(Hong Kong, 29 January 2008) The visit to the new hospice centre at Queen Mary Hospital today by Mr Li Ka-shing, Chairman of the Li Ka-shing Foundation (LKSF), and Mr Anthony Wu, Chairman of the Hospital Authority (HA), marked the extension of the LKSF’s nationwide “Heart of Gold” Hospice Programme from Mainland China to Hong Kong to provide terminal-stage cancer patients with palliative care services. In addition to LKSF’s HKD42 million, HA will provide a matching fund of HKD23 million.
This programme will see the establishment of eight hospice day care centres across seven hospital clusters. These newly established hospice day care centres seek to ease the pain of the dying by combining a comfortable home-like and tranquil atmosphere together with convenient access to professional care, equipment and expertise, social and psychiatric support resources in one hub.
How to relieve suffering when recovery is beyond hope and caring for life is the heart of the programme’s philosophy. Over a three-year period new integrated programmes will serve the community through a range of comfort and care services including day care, home care, community education to promulgate a positive end-of-life attitude, volunteer training and research. The funds will also be used to recruit more medical and counselling professionals to join the service.
The palliative care services will also extend psychological and bereavement support to anguished families, especially children, during their suffering and loss. Under this programme, 8,000 psychological counselling sessions will be provided, while an estimated 750 bereaved children and 500 families are benefited.
HA anticipates that the enhanced services made possible by the programme will serve an additional 5,000 cancer patients, 20,000 day attendances and 12,000 home visits.
LKSF’s “Heart of Gold” programme will also play a catalytic role in putting together different non-governmental program and related social organizations to sharing experiences and augment the effective use of resources in providing palliative care services.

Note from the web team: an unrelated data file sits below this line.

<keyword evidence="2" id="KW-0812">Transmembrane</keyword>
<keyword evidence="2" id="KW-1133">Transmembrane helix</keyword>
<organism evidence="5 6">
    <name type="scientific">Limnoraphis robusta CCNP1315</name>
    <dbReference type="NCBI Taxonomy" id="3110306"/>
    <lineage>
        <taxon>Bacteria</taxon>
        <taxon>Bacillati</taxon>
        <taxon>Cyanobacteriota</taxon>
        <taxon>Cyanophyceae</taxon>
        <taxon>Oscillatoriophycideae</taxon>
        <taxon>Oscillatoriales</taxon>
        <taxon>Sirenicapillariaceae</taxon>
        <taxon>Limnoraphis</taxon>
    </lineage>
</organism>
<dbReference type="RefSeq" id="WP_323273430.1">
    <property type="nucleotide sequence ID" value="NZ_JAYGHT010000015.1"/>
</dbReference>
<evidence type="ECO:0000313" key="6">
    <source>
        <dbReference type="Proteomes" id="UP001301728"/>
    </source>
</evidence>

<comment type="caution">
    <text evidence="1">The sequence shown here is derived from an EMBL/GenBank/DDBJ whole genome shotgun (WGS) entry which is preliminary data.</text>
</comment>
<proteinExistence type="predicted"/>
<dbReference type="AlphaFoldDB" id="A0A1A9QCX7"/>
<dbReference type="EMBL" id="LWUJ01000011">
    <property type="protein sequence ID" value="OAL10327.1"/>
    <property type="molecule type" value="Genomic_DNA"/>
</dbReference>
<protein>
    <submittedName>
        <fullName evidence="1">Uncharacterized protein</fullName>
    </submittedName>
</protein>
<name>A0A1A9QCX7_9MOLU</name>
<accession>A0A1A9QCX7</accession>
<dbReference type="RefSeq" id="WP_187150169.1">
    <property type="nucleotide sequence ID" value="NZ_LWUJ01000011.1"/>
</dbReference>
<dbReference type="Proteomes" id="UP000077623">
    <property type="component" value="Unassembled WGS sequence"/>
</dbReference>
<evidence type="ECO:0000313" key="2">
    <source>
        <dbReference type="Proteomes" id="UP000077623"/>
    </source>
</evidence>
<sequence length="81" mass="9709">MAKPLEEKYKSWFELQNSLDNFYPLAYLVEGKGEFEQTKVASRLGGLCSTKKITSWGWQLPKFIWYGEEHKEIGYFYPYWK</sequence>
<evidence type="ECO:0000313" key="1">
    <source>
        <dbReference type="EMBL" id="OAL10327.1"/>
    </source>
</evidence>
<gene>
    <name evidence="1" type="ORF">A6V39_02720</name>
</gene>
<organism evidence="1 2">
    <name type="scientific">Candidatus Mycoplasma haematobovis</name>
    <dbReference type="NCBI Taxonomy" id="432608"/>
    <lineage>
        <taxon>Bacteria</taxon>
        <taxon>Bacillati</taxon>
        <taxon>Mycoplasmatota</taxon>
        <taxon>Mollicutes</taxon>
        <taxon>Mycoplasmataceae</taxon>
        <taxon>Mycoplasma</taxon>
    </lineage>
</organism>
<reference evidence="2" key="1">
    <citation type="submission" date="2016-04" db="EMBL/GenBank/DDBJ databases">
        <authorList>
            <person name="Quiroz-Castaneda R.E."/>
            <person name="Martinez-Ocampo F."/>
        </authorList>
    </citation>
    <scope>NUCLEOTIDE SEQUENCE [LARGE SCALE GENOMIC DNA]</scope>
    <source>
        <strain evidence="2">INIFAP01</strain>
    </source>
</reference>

Mr Anthony Wu expressed heartfelt gratitude to the Foundation for its support. “Palliative care service is also a core component of cancer care and will be provided as early as when terminal illnesses are diagnosed in cancer patients. Assessment by multidisciplines will then be made to plan for the patients’ physical and psychosocial needs. The generous donation of the LKSF will support the promotion of palliative care services to benefit needy patients,” said Mr Wu.
Mr Li Ka-shing pioneers the charitable hospice movement in China. Since 1998, through LKSF’s “Heart of Gold” programme, 65,000 patients who could not afford medications and care have been offered free hospice and palliative care. By 2008, the service will be expanded through 28 hospices nationwide, offering care to more than 18,000 patients each year. To date, total funding for “Heart of Gold” programme exceeds HKD240 million.
Mr Li Ka-shing said, “Hospice care is all about extraordinary people taking the time to bring hope and improve the lives of others. Dignity in death is priceless and care and respect for those with terminal illness are key indicators of our social values and the mark of any civilised society.” Praising all front-line hospice staff involved in the programme, Mr Li said, “Your work is imbued with sadness but it is admirable. It makes a positive difference to the suffering. Hope transcends and connects, bring peace, comfort and dignity.”
The eight public hospitals participating in the Hong Kong palliative programme are Queen Mary Hospital, Pamela Youde Nethersole Eastern Hospital, Grantham Hospital, Queen Elizabeth Hospital, United Christian Hospital, Princess Margaret Hospital, Prince of Wales Hospital and Tuen Mun Hospital.
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